Red Tape: the taxpayer's friend, hand-in-hand with accountability
"If men were angels, no government would be necessary," James Madison told the voters of New York in 1788 when they were considering whether or not to ratify the new U.S. Constitution.
Well, men are not angels. In fact, a certain percentage of them are crooks, scam artists, swindlers, exploiters and cheaters who take every opportunity to exploit government programs and get benefits and services to which they are not entitled. To defend the integrity of their programs, local, state and federal governments issue rules and regulations, together with complicated forms to guarantee eligibility and thereby keep the chiselers at bay. We call this system of accountability "red tape."
While we complain bitterly about red tape, we also complain with equal bitterness if there isn't red tape to stop abuses. Take a recent examination of the federal home weatherization program in Tennessee. Auditors found that federal money was spent on "shoddy, inappropriate or unfinished work." That makes us angry and we want to know why the rules and regulations didn't prevent this waste. Apparently, the program lacked sufficient red tape.
Example No. 2: the $100 million lost by the Pentagon in unused airplane tickets, for which refunds were available but not captured. Here again, not enough red tape to establish accountability.
Remember the Iraqi recovery program when $8 billion of taxpayer money was being hauled around on pallets. It just disappeared because there was no "red tape" regulating the handling of this money. Then there was the bank bailout? It had no red tape regulating the paying of billions in bonuses to the people responsible for the crisis. No rules and regulations; no accountability. No red tape.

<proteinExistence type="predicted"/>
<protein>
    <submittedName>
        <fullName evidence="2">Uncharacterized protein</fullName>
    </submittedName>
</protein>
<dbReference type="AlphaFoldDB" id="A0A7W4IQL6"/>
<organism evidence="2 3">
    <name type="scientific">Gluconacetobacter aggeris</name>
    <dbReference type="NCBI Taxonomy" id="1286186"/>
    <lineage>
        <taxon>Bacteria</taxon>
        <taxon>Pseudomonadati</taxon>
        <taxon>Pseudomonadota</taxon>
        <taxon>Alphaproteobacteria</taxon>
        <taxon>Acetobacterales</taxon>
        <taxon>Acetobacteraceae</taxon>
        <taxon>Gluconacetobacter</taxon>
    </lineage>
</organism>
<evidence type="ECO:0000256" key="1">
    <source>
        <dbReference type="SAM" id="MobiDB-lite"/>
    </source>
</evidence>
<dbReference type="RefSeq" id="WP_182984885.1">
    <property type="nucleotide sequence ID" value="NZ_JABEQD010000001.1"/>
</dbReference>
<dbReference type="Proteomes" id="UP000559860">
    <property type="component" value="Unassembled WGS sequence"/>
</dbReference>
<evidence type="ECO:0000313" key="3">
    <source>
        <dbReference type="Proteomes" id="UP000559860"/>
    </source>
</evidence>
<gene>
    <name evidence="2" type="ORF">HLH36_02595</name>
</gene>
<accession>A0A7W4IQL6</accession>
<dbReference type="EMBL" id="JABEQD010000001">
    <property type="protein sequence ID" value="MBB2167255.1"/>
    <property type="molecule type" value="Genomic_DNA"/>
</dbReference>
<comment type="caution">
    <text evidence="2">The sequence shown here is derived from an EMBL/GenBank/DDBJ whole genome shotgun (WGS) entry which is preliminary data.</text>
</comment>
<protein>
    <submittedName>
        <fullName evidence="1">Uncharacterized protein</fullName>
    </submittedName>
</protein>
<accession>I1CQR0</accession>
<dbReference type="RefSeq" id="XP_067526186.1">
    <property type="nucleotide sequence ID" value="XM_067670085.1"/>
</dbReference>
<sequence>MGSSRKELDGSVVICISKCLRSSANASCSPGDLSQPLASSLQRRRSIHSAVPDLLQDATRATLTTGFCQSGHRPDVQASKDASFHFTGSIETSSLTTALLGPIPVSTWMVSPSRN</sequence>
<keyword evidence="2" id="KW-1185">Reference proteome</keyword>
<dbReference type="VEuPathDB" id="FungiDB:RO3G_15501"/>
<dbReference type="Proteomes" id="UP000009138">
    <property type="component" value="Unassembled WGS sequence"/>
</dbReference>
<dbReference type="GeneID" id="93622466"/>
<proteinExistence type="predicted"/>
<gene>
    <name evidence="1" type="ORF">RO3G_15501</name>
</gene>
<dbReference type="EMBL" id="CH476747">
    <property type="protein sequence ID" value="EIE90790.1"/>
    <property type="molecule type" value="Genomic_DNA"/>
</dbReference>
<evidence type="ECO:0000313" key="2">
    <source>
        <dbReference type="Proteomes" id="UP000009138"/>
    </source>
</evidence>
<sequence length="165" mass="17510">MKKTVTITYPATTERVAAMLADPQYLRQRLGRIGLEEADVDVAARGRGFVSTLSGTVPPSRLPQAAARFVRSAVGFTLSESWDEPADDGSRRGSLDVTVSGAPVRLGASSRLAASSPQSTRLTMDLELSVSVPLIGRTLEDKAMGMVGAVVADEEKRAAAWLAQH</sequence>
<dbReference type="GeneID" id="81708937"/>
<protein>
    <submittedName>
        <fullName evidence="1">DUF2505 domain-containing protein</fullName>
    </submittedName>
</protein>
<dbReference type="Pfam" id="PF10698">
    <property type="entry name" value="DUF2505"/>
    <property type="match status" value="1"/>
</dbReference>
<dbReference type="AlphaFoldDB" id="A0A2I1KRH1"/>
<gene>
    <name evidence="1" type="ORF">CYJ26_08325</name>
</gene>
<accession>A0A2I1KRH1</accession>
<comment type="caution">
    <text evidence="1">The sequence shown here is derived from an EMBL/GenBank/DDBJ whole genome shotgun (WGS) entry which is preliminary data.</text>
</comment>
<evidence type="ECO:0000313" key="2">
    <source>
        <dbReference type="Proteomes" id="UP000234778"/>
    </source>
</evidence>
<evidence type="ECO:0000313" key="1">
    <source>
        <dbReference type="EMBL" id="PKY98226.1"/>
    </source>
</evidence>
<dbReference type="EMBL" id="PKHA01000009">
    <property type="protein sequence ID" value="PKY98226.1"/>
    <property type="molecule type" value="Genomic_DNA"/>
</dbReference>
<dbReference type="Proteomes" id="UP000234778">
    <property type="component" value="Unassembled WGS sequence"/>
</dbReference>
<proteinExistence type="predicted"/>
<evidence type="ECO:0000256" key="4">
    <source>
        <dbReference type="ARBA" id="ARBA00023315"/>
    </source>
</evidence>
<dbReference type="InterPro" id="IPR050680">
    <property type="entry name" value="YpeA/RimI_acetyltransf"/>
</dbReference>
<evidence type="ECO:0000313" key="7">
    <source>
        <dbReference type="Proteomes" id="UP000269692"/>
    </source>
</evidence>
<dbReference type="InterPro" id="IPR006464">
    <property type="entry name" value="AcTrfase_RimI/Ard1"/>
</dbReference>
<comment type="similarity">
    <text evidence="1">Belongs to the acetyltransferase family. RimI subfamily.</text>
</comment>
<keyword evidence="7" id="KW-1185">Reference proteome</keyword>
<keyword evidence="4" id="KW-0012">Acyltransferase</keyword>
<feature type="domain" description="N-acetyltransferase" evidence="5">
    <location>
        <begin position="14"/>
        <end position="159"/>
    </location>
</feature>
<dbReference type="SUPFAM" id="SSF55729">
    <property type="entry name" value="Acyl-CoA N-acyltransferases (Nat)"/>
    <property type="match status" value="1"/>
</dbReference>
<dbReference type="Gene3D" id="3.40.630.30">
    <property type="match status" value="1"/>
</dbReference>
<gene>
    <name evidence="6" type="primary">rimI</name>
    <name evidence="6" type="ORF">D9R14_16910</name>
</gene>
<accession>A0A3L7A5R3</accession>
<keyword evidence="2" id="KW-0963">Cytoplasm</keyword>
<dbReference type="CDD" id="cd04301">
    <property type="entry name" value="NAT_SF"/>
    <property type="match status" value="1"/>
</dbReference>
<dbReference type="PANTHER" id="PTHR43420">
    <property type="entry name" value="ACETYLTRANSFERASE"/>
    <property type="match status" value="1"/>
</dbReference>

The Obama Administration was hoping to pay for the new health care program by clamping down on abuses in the Medicare program. Billions of dollars are being stolen annually because the present system provides too many opportunities for individuals, clinics and hospitals to rip off the system. Blue Cross Blue Shield reminds us regularly to check the charges for services but the billing system is so complex it is impossible to track the money.
Even in North Dakota, our red tape doesn't screen out all ineligible persons in programs that hand out money for some good social end. There are some folks abusing food stamps, fuel assistance, Medicaid and other charitable programs even though documentation of need is thoroughly established with lengthy forms. Not enough red tape.
Of course, red tape sufficient to provide an ironclad defense against thievery may be a matter of diminishing returns. At some point the benefits of red tape may not be worth the cost. At the same time, however, we need red tape because men are not angels and many of them will, given the opportunity, rip off the taxpayers.
Whenever someone proposes to "cut the red tape," they usually mean they would like greater opportunities to get benefits or spend public money with less accountability. That creates more opportunities for abuse by the ever-present exploiters. Red tape and accountability go hand-in-hand.